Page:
STADIUM STRUGGLES: San Diego interim Mayor Todd Gloria on Friday said that he is "moving forward" with the city's current $520M convention center expansion plan, as opposed to the Chargers' current stadium plan of building a joint-use stadium-convention center for the East Village. But in San Diego, Sharon Chen noted "moving forward with expansion of the convention center does not mean a new stadium for the Chargers is out of the question." Gloria: "The Chargers, we all know, are an enormous community resource" (FOX5SANDIEGO.com, 9/7). Meanwhile, in San Diego, Lori Weisberg wrote the Chargers' "latest move" of proposing the joint-use venue "opens the door to a major showdown next month when an alliance of city and business leaders, the San Diego Unified Port District and Convention Center Corp. make their case for a project they say will deliver a huge economic bonanza and attract the kinds of major shows and conferences that cannot fit within the current center." Gloria was "not dismissing the Chargers’ proposal for a joint-use facility with retractable roof." But he said that "too many unknowns remain, including financing, its design and how much of a contribution city taxpayers would be called upon to make." Weisberg wrote, "Still uncertain ... is just how the Chargers project would be financed" (SAN DIEGO UNION-TRIBUNE, 9/7).
The Hurricanes yesterday announced that Exec VP & Assistant GM Jason Karmanos "had been fired" after 15 years with the organization, according to Chip Alexander of the Raleigh NEWS & OBSERVER. Hurricanes Owner Peter Karmanos in a statement said his son’s dismissal was a “family matter” and that he would have no further comment. Jason Karmanos yesterday said a “personal disagreement” with his father resulted in the move. He said, "The disagreement I had with my father had nothing to do with the direction of the team or the business of the team. This has nothing to do with my job performance." Hurricanes President & GM Jim Rutherford "confirmed that Karmanos' firing was not related to his job performance." Asked if there might be a “cooling-off period” and if it was possible he might one day return to the Hurricanes organization, Jason Karmanos said, “Based on the conversations I had today and how they went, I do not think so.” His duties "will be assumed" by VP/Hockey Operations Ron Francis and Video Scout & Hockey Operations Assistant Darren Yorke. The Hurricanes begin training camp Wednesday (Raleigh NEWS & OBSERVER, 9/9).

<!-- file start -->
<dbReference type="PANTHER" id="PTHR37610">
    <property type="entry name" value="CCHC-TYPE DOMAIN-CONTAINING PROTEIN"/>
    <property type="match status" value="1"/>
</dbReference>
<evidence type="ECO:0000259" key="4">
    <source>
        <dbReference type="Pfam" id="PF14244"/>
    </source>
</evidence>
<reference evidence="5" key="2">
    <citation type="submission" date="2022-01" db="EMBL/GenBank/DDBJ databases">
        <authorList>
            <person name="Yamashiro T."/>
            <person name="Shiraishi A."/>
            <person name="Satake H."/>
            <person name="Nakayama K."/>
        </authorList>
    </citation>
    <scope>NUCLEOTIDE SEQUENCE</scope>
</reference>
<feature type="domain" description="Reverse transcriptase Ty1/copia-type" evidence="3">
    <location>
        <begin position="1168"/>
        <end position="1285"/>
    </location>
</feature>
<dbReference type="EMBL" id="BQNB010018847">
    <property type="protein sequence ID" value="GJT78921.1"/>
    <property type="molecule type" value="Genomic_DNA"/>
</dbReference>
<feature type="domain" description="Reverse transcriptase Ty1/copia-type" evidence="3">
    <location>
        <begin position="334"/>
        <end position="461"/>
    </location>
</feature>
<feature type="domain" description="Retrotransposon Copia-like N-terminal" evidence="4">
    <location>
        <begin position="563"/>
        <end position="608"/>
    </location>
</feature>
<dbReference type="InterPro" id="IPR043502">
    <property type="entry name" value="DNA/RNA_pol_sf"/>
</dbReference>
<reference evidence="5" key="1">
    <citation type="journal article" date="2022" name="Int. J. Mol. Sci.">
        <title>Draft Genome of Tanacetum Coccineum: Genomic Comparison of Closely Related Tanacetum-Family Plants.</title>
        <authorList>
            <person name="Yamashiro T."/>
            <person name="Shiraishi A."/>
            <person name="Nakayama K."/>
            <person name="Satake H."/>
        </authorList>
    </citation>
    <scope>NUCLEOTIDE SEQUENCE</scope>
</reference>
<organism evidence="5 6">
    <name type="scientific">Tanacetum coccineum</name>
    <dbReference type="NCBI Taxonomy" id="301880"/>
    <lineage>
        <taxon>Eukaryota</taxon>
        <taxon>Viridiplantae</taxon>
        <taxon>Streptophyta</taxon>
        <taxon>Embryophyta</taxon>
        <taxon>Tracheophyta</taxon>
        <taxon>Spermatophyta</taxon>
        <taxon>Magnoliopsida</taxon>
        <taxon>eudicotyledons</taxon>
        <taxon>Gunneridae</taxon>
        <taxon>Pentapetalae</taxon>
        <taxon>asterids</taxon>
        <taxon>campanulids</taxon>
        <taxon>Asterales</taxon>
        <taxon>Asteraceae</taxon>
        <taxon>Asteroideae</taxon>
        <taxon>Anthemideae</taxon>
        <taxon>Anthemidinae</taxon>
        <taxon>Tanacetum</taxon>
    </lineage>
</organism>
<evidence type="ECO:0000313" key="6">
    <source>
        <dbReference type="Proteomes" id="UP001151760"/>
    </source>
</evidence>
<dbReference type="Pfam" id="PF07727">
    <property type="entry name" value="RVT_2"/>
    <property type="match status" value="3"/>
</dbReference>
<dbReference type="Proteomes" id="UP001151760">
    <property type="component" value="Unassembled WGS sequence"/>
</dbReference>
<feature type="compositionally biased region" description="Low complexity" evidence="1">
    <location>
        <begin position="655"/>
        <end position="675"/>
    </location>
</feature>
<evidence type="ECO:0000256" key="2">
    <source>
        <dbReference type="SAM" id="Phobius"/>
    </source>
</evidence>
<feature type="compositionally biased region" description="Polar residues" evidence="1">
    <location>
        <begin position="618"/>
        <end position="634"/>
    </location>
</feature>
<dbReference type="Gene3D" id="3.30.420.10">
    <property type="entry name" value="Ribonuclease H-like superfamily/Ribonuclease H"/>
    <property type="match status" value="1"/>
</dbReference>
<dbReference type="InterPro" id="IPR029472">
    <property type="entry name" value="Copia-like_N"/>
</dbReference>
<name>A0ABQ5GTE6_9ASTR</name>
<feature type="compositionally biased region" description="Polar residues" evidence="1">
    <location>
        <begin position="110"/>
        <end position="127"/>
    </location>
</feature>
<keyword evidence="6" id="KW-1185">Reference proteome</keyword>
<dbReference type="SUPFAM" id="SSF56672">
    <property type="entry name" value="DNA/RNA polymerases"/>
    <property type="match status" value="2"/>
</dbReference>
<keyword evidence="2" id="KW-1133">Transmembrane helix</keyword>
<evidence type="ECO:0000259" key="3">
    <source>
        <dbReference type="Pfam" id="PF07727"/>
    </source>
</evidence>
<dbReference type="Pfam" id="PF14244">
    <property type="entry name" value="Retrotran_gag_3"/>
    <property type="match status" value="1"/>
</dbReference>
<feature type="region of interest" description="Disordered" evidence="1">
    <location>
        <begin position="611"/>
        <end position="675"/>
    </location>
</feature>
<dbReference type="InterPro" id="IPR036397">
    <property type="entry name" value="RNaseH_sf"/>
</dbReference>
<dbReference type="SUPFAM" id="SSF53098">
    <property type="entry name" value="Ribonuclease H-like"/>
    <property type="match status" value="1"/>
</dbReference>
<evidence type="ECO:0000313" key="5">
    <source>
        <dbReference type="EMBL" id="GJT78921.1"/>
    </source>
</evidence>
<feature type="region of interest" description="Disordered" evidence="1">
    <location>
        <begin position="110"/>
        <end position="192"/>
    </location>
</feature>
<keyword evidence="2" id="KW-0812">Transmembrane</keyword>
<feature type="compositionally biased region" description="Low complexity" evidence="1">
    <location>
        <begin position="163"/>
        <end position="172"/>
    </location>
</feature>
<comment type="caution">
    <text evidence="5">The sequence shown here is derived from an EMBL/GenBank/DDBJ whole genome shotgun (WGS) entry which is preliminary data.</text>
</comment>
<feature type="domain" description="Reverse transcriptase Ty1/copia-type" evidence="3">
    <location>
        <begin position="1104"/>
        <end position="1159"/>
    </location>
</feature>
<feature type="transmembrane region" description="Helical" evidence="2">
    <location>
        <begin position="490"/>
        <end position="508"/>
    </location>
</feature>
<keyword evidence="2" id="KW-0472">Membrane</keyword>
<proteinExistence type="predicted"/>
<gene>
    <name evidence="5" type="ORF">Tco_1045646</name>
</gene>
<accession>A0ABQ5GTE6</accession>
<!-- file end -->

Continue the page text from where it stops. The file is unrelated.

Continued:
In N.Y., Larry McShane reports Sunday's Broncos-Giants matchup -- also known as "Manning Bowl III" because it will pit sibling QBs Peyton and Eli Manning against each other -- is currently the city's "hottest ticket, with 50-yard-line club seats selling for up to $4,400 apiece on StubHub." TiqIQ data shows that the current average asking price to the game is $489.42 per ticket, while lower-level end zone seats with a $120 face value currently "are priced anywhere from $331 to $630" on StubHub depending on how close they are to the field. VividSeats.com "advertised lower-level seats between the 40-yard lines for up to $1,200 a pop," and upper-deck 50-yard line seats with a face value of $85 were on sale for $330 apiece (N.Y. DAILY NEWS, 9/9).
FAMILY MATTERS: CBSSPORTS.com's Jason La Canfora cited sources, who confirmed a SportsBusiness Journal report last month, as saying that Browns Owner Jimmy Haslam III could turn the "day-to-day-operations" of the team over to his father, Jim Haslam if he is forced to step down in light of the Pilot Flying J scandal. Sources said that the deal has already been signed off on and "would go into place should ... the younger Haslam be suspended from serving as owner." Sources also said that it is "extremely remote that Haslam would be in a position whereby the NFL would prompt him to divest himself from the club entirely," but added that if this happens, the league has "identified potential owners who might be able to assume control of the team in an expeditious manner" (CBSSPORTS.com, 9/7).
SCHEDULING SHAM? CBSSN’s Amy Trask said of the Ravens' season opener being played in Denver due to a scheduling conflict with the Orioles, "I do not think Baltimore should have been placed at Denver for that game. Because they could play at home and had to be on the road, they should not have had to play at the site of last year’s dramatic double-overtime playoff victory." She added, "Knowing that the Orioles weren’t going to move their game and Baltimore couldn’t be in Baltimore, then put them somewhere else" ("That Other Pregame Show," CBSSN, 9/8).
GREAT EXPECTATIONS: In N.Y., Billy Witz wrote, "Nobody does expectations like the Cowboys." Team Owner Jerry Jones said, "We have the Cowboy factor. ... When you look at the cities that don’t have NFL football, we have a great following there. We’re the No. 1 television team there is." He added of the Patriots, "How long has it been since New England’s won a Super Bowl? Almost 10 years. What happens is if you can do really well for a notable period of time -- and they got three -- you can ride that horse for a long time." Jones: "The Cowboys, it’s like going to Las Vegas. We shove a lot out there when we throw the dice. I’d rather go down falling short on expectations and have done it not in an unorthodox way, but with some twist" (N.Y. TIMES, 9/8).